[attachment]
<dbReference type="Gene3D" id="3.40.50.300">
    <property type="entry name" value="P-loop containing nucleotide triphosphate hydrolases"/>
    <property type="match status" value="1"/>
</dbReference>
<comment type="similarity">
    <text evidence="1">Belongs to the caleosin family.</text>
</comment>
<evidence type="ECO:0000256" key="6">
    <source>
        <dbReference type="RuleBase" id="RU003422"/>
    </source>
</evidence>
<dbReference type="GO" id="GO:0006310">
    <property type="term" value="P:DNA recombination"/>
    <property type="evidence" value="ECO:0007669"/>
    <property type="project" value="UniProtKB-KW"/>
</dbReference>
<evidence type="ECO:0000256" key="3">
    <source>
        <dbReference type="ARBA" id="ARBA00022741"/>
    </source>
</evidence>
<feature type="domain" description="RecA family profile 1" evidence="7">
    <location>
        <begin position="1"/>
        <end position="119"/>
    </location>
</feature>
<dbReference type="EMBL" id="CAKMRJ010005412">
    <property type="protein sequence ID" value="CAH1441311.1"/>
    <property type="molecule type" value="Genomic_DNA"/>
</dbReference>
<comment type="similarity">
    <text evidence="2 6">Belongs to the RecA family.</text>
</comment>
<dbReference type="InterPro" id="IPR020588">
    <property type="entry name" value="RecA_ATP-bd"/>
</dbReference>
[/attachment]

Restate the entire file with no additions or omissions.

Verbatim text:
<dbReference type="Gene3D" id="3.40.50.300">
    <property type="entry name" value="P-loop containing nucleotide triphosphate hydrolases"/>
    <property type="match status" value="1"/>
</dbReference>
<comment type="similarity">
    <text evidence="1">Belongs to the caleosin family.</text>
</comment>
<evidence type="ECO:0000256" key="6">
    <source>
        <dbReference type="RuleBase" id="RU003422"/>
    </source>
</evidence>
<dbReference type="GO" id="GO:0006310">
    <property type="term" value="P:DNA recombination"/>
    <property type="evidence" value="ECO:0007669"/>
    <property type="project" value="UniProtKB-KW"/>
</dbReference>
<evidence type="ECO:0000256" key="3">
    <source>
        <dbReference type="ARBA" id="ARBA00022741"/>
    </source>
</evidence>
<feature type="domain" description="RecA family profile 1" evidence="7">
    <location>
        <begin position="1"/>
        <end position="119"/>
    </location>
</feature>
<dbReference type="EMBL" id="CAKMRJ010005412">
    <property type="protein sequence ID" value="CAH1441311.1"/>
    <property type="molecule type" value="Genomic_DNA"/>
</dbReference>
<comment type="similarity">
    <text evidence="2 6">Belongs to the RecA family.</text>
</comment>
<dbReference type="InterPro" id="IPR020588">
    <property type="entry name" value="RecA_ATP-bd"/>
</dbReference>